March 31, 2016

Unanswered questions in light of FDA changing its RU-486 protocol

Both Dr. Randall K. O’Bannon, Ph.D., NRL Director of Education & Research, O’Bannon and myself wrote about the decision, which came at the behest of Danco, the U.S. distributor. Reuters paraphrased Abby Long, a spokeswoman for Danco, as saying

The FDA update reflects data from 22 studies including almost 31,000 women that showed the existing information is out of date.

Dr. O’Bannon succinctly summarized the alteration in the two-drug abortion technique known as RU-486.

The FDA, responding to a request by the U.S. distributor of the drug, has modified dosages [more of the cheaper misoprostol , less of the more expensive mifepristone ], changed the administration, reduced the number of visits, expanded the prescriber pool, and extended the time frame where the drugs may be used. Though applauded by the abortion industry, the documentation demonstrating the impact on women’s safety has not been made publicly available.

Let’s think about this for a while.

Obviously the Abortion Industry is ecstatic. It can make more money off the altered dosages and attract women who may be wary about a surgical abortion (not knowing how bloody and excruciating painful these chemical abortions are). More to the point the FDA gave its after-the-fact support for what abortionists had decided to do on their own going back years and years.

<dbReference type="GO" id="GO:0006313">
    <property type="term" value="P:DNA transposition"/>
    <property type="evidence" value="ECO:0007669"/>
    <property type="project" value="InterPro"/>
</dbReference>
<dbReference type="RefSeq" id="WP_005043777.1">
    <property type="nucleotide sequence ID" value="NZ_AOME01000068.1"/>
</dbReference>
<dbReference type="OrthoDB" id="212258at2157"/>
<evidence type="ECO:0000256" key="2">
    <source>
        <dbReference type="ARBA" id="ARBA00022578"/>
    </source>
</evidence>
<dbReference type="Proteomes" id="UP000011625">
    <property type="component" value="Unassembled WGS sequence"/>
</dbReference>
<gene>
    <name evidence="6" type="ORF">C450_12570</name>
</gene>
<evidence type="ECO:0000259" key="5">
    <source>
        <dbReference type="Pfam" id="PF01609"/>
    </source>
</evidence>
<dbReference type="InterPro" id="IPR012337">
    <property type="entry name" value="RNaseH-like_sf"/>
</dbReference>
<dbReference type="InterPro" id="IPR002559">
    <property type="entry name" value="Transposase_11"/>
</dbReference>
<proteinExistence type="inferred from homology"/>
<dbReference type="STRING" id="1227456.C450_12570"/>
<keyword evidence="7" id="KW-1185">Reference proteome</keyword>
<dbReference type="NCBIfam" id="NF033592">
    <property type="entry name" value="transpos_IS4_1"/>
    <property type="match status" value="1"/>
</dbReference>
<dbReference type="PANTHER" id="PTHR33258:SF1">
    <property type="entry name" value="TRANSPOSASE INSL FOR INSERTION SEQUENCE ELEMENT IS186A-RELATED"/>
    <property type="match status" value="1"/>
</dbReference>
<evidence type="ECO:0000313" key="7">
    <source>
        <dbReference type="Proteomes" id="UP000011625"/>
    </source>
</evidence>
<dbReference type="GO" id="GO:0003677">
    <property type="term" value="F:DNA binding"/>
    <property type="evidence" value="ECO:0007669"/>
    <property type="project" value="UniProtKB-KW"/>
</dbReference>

But what don’t we know? Here are just a few items.

Danco spokeswoman Long told Reuters it has been “has been used by more than 2.75 million women in the United States since it was approved in 2000,” but (interestingly) “declined to provide sales data for the pill.” We don’t know how many women have died after taking RU-486 or suffered “adverse events.”

Or, more specifically, we don’t know anything more than what we learned five years ago! At that juncture, the FDA reported that the deaths of 14 women were associated with the use of RU-486 and that there had been 2,209 “Adverse Events.” Adverse events is a blanket term that covers everything from the need for blood transfusions to endometritis, pelvic inflammatory disease, and pelvic infections with sepsis (“a serious systemic infection that has spread beyond the reproductive organs,” according to the FDA).

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